you are such a good mom, I didn't read the whole website, but I think if we really love our babies, and try to do it without too much selfishness (because there is always some) they will turn out wonderfully.

I'm glad we are keeping in touch! Someday we should visit again.

Anonymous said...

Paula, there is a book I read when we lived at East Wind Community, The Continuum Concept; I forget the author. If you can get it through interlibrary loan, I recommend it. Oh, look, I found its website!
The Internet resource for readers of Jean Liedloff's acclaimed book, The Continuum Concept This is a great page.

You will feel better about your parenting style when you read it. Its thesis is that humans have evolved for all of our history until recent times with babies being in contact with human skin 24 hours a day until they want to walk alone. That's what?--several million years before maybe a few centuries of northern European culture that put babies in cribs or cradles or whatever and let them cry. And look at the murderous history of European cultures, including our own! I've been reading about the centuries of American empire, and not feeling proud of any of my heritage right now, including in the "old countries." Though I have to admit that I haven't found any earlier cultures that were all sweetness and light, either.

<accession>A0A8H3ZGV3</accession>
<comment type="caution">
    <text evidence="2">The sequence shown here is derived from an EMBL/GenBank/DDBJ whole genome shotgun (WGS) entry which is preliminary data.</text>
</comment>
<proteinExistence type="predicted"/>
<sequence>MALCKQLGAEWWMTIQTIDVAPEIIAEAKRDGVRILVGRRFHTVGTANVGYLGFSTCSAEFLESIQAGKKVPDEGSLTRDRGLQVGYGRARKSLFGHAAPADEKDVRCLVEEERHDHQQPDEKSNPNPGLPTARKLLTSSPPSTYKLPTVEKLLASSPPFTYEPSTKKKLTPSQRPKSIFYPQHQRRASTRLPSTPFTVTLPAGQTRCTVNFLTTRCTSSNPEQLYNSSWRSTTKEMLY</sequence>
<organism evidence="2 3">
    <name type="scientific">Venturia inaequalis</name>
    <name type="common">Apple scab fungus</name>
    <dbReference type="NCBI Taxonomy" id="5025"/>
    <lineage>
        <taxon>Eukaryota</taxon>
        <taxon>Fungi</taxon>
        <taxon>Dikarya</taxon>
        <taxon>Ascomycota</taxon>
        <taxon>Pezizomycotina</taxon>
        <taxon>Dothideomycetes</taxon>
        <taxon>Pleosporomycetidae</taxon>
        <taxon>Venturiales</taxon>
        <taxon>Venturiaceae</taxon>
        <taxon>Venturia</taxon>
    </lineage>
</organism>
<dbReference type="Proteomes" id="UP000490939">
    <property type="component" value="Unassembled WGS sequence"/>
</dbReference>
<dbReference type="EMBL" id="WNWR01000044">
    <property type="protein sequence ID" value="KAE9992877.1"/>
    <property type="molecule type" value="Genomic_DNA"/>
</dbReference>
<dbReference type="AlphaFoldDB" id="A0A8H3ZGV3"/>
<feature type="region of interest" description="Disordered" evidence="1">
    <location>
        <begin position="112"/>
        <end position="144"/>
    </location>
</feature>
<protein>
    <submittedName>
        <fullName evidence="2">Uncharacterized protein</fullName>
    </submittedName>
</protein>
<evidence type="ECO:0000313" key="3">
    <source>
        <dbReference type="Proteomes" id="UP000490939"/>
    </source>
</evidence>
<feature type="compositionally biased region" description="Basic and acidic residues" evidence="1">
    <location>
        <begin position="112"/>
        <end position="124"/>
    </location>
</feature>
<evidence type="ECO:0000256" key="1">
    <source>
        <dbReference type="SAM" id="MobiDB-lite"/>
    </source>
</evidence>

But I agree with you that raising babies with lots of loving attention is better for them than raising them without it. The other part of it, as I remember, is that the babies are not the center of the village culture; they are the everpresent observers. The mother carries out her role in serving the whole group (i.e, doing her share of the work) with the baby tied by a long wrap to her body. That keeps the child from seeing itself as the center of the universe, the king/queen whom everyone serves. The child observes each member of the village being a part of the whole. Works best in an egalitarian village without warrior class or priest class that led to kings and emperors, I'd add.